that the materials cited by the movant do not establish the
absence of a genuine dispute. See Fed.R.Civ.P.
56(c); Matsushita, 475 U.S. at 586 n.11. The
opposing party must demonstrate that the fact in contention
is material, i.e., a fact that might affect the outcome of
the suit under the governing law, see Anderson v. Liberty
Lobby, Inc., 477 U.S. 242, 248 (1986); T.W. Elec.
Serv., Inc. v. Pacific Elec. Contractors Ass’n,
809 F.2d 626, 630 (9th Cir. 1987), and that the dispute is
genuine, i.e., the evidence is such that a reasonable jury
could return a verdict for the nonmoving party, see Wool
v. Tandem Computers, Inc., 818 F.2d 1433, 1436 (9th Cir.
endeavor to establish the existence of a factual dispute, the
opposing party need not establish a material issue of fact
conclusively in its favor. It is sufficient that “the
claimed factual dispute be shown to require a jury or judge
to resolve the parties’ differing versions of the truth
at trial.” T.W. Elec. Serv., 809 F.2d at 631.
Thus, the “purpose of summary judgment is to
‘pierce the pleadings and to assess the proof in order
to see whether there is a genuine need for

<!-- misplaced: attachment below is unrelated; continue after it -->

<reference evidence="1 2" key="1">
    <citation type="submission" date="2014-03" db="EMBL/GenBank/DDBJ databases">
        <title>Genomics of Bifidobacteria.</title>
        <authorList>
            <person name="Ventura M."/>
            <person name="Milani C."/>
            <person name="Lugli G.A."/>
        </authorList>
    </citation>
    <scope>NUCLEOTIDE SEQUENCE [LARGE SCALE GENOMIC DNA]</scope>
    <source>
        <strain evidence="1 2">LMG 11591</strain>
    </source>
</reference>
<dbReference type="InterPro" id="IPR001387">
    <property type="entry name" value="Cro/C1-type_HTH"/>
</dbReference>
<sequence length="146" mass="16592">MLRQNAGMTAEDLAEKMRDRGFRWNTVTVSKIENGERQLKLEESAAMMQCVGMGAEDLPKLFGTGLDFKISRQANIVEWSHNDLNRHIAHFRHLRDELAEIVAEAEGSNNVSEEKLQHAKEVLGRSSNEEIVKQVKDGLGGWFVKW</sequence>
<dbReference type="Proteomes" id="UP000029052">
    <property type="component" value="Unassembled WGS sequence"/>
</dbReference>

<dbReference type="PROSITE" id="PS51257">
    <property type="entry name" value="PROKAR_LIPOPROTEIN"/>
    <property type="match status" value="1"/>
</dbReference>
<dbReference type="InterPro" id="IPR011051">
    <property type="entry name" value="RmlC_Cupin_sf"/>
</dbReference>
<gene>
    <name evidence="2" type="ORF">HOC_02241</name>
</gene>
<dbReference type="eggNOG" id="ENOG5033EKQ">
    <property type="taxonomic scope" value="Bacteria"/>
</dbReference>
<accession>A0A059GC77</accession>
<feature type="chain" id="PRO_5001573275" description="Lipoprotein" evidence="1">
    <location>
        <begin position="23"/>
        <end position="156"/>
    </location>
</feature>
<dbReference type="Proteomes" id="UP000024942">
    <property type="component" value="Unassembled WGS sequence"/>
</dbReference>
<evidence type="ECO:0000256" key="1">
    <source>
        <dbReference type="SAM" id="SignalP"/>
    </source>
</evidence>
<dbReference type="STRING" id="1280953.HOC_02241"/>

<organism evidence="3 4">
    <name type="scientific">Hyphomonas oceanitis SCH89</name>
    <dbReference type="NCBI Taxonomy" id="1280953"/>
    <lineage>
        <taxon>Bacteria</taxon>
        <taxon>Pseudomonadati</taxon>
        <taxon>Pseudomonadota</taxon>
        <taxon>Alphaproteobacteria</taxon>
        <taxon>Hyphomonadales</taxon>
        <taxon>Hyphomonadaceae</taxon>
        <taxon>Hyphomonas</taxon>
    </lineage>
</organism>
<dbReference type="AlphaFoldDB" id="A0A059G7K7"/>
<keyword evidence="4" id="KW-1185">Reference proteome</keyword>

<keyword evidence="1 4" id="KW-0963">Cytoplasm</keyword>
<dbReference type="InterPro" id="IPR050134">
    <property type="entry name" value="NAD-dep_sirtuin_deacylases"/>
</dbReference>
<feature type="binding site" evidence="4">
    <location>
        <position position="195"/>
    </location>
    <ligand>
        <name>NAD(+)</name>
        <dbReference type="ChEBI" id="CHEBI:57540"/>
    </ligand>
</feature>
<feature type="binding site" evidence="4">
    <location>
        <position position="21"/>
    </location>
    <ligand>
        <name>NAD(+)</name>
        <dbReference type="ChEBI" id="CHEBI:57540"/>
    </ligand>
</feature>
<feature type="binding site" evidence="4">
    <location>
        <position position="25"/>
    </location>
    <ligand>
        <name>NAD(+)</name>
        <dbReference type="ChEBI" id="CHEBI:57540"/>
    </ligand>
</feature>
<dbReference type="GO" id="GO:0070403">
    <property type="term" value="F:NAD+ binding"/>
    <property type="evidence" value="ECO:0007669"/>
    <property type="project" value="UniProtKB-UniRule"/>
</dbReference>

trial.’” Matsushita, 475 U.S. at 587
(quoting Fed.R.Civ.P. 56(e) advisory committee’s note
on 1963 amendments).
resolving the summary judgment motion, the evidence of the
opposing party is to be believed. See Anderson, 477
U.S. at 255. All reasonable inferences that may be drawn from
the facts placed before the court must be drawn in favor of
the opposing party. See Matsushita, 475 U.S. at 587.
Nevertheless, inferences are not drawn out of the air, and it
is the opposing party’s obligation to produce a factual
predicate from which the inference may be drawn. See
Richards v. Nielsen Freight Lines, 602 F.Supp. 1224,
1244-45 (E.D. Cal. 1985), aff’d, 810 F.2d 898,
902 (9th Cir. 1987). Finally, to demonstrate a genuine issue,
the opposing party “must do more than simply show that
there is some metaphysical doubt as to the material facts . .
. . Where the record taken as a whole could not lead a
rational trier of fact to find for the nonmoving party, there
is no ‘genuine issue for trial.’”
Matsushita, 475 U.S. at 587 (citation omitted).
contends that under the unambiguous terms of the note,
defendants are in default because they failed to pay $150,
000 to plaintiff when the note matured on May 1, 2015.
Plaintiff contends that this interpretation of the note is
confirmed by subsequent conduct of the parties because
defendant’s accounting manager, David Chang, in an
email to plaintiff in 2009, tried to modify the terms of the
note by proposing that the monthly credits for training fees